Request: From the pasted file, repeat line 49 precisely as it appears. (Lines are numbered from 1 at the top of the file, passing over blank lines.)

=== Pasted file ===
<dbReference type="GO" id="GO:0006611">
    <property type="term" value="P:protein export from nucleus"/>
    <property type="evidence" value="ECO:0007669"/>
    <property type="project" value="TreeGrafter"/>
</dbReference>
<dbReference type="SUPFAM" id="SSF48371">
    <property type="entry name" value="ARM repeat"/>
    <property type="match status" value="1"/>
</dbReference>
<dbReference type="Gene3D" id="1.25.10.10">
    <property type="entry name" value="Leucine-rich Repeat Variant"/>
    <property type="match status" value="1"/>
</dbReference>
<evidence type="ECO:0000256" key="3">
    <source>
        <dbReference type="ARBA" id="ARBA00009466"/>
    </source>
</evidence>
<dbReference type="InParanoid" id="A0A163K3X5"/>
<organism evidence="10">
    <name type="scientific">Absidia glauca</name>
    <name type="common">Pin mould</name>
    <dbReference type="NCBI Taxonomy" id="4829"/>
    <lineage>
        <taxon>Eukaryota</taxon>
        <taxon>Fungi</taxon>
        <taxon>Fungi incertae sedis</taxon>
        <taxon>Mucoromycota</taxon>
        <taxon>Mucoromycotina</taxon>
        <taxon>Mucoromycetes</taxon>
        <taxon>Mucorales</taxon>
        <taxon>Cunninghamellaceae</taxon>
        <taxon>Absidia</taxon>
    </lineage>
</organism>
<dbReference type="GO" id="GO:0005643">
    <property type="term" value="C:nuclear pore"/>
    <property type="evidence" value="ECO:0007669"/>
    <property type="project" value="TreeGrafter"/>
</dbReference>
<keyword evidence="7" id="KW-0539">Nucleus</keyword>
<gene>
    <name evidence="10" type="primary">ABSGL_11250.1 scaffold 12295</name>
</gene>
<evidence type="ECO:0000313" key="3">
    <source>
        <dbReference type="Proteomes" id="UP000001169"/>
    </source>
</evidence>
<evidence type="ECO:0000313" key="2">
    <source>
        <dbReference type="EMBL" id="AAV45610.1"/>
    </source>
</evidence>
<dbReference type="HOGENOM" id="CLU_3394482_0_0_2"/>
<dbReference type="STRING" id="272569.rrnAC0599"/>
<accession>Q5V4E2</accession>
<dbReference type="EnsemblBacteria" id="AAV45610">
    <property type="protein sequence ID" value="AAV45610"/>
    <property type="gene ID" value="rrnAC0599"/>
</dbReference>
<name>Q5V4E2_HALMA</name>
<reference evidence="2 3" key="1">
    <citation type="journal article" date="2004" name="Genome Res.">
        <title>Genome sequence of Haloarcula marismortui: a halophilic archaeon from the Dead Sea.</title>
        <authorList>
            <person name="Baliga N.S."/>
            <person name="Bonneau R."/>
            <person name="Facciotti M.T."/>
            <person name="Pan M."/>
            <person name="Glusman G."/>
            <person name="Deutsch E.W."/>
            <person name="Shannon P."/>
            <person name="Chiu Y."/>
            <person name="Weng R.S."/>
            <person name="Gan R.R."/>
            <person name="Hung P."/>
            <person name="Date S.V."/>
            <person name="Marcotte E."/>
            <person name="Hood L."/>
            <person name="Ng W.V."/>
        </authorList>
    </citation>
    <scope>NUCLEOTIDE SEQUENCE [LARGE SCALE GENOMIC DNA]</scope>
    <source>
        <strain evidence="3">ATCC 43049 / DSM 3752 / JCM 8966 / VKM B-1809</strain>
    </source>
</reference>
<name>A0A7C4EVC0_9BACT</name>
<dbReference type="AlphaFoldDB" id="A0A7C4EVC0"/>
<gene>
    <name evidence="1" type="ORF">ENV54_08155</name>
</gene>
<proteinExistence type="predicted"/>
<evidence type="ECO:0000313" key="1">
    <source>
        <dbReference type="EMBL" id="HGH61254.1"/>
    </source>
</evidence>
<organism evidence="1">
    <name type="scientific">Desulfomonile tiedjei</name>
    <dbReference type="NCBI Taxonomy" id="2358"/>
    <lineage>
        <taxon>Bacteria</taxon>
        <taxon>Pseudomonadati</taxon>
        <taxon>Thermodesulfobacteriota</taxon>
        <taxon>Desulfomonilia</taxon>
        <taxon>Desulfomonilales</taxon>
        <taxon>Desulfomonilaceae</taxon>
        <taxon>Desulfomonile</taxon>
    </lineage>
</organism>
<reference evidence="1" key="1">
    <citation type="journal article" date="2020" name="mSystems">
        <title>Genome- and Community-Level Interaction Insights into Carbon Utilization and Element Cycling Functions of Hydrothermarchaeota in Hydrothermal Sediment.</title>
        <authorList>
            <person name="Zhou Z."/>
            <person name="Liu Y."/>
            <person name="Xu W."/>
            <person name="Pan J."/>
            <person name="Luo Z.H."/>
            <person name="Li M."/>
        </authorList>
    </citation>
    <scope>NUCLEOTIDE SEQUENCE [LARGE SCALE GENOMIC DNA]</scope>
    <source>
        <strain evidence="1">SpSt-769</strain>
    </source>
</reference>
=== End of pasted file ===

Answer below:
</evidence>